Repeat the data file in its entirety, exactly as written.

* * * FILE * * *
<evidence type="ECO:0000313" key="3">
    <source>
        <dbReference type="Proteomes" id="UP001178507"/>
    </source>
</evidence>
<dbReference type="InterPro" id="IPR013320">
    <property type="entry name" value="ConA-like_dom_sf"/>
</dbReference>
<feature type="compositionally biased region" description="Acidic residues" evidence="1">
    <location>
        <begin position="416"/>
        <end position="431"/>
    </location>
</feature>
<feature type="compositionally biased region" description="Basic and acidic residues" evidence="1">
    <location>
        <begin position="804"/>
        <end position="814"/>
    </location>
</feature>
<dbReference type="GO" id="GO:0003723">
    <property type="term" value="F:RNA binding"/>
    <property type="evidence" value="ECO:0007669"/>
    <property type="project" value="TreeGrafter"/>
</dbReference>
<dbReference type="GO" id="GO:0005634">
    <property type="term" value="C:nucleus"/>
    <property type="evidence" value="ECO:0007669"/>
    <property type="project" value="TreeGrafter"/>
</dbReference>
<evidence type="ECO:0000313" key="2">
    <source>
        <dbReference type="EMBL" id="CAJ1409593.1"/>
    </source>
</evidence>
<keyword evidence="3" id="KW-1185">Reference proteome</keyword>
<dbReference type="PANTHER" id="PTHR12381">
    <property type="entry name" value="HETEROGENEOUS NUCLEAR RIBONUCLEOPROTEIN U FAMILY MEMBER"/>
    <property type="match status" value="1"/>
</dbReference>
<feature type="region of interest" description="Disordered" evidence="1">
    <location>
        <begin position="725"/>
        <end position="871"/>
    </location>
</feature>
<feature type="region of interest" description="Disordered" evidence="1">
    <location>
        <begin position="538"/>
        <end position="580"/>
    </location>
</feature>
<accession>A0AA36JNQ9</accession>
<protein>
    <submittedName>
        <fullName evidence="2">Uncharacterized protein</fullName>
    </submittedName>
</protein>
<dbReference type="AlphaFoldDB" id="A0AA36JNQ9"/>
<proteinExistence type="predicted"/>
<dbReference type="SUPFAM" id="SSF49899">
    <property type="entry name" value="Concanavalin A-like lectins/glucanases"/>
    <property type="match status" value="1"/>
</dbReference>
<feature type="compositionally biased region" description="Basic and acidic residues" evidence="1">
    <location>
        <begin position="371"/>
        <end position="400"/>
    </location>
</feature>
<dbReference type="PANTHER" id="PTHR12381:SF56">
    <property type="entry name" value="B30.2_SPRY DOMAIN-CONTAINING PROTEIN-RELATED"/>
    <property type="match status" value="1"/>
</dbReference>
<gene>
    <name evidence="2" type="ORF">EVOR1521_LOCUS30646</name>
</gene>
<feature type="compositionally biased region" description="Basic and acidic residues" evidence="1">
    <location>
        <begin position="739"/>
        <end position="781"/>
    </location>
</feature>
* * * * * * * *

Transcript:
<evidence type="ECO:0000313" key="3">
    <source>
        <dbReference type="Proteomes" id="UP001178507"/>
    </source>
</evidence>
<dbReference type="InterPro" id="IPR013320">
    <property type="entry name" value="ConA-like_dom_sf"/>
</dbReference>
<feature type="compositionally biased region" description="Acidic residues" evidence="1">
    <location>
        <begin position="416"/>
        <end position="431"/>
    </location>
</feature>
<feature type="compositionally biased region" description="Basic and acidic residues" evidence="1">
    <location>
        <begin position="804"/>
        <end position="814"/>
    </location>
</feature>
<dbReference type="GO" id="GO:0003723">
    <property type="term" value="F:RNA binding"/>
    <property type="evidence" value="ECO:0007669"/>
    <property type="project" value="TreeGrafter"/>
</dbReference>
<dbReference type="GO" id="GO:0005634">
    <property type="term" value="C:nucleus"/>
    <property type="evidence" value="ECO:0007669"/>
    <property type="project" value="TreeGrafter"/>
</dbReference>
<evidence type="ECO:0000313" key="2">
    <source>
        <dbReference type="EMBL" id="CAJ1409593.1"/>
    </source>
</evidence>
<keyword evidence="3" id="KW-1185">Reference proteome</keyword>
<dbReference type="PANTHER" id="PTHR12381">
    <property type="entry name" value="HETEROGENEOUS NUCLEAR RIBONUCLEOPROTEIN U FAMILY MEMBER"/>
    <property type="match status" value="1"/>
</dbReference>
<feature type="region of interest" description="Disordered" evidence="1">
    <location>
        <begin position="725"/>
        <end position="871"/>
    </location>
</feature>
<feature type="region of interest" description="Disordered" evidence="1">
    <location>
        <begin position="538"/>
        <end position="580"/>
    </location>
</feature>
<accession>A0AA36JNQ9</accession>
<protein>
    <submittedName>
        <fullName evidence="2">Uncharacterized protein</fullName>
    </submittedName>
</protein>
<dbReference type="AlphaFoldDB" id="A0AA36JNQ9"/>
<proteinExistence type="predicted"/>
<dbReference type="SUPFAM" id="SSF49899">
    <property type="entry name" value="Concanavalin A-like lectins/glucanases"/>
    <property type="match status" value="1"/>
</dbReference>
<feature type="compositionally biased region" description="Basic and acidic residues" evidence="1">
    <location>
        <begin position="371"/>
        <end position="400"/>
    </location>
</feature>
<dbReference type="PANTHER" id="PTHR12381:SF56">
    <property type="entry name" value="B30.2_SPRY DOMAIN-CONTAINING PROTEIN-RELATED"/>
    <property type="match status" value="1"/>
</dbReference>
<gene>
    <name evidence="2" type="ORF">EVOR1521_LOCUS30646</name>
</gene>
<feature type="compositionally biased region" description="Basic and acidic residues" evidence="1">
    <location>
        <begin position="739"/>
        <end position="781"/>
    </location>
</feature>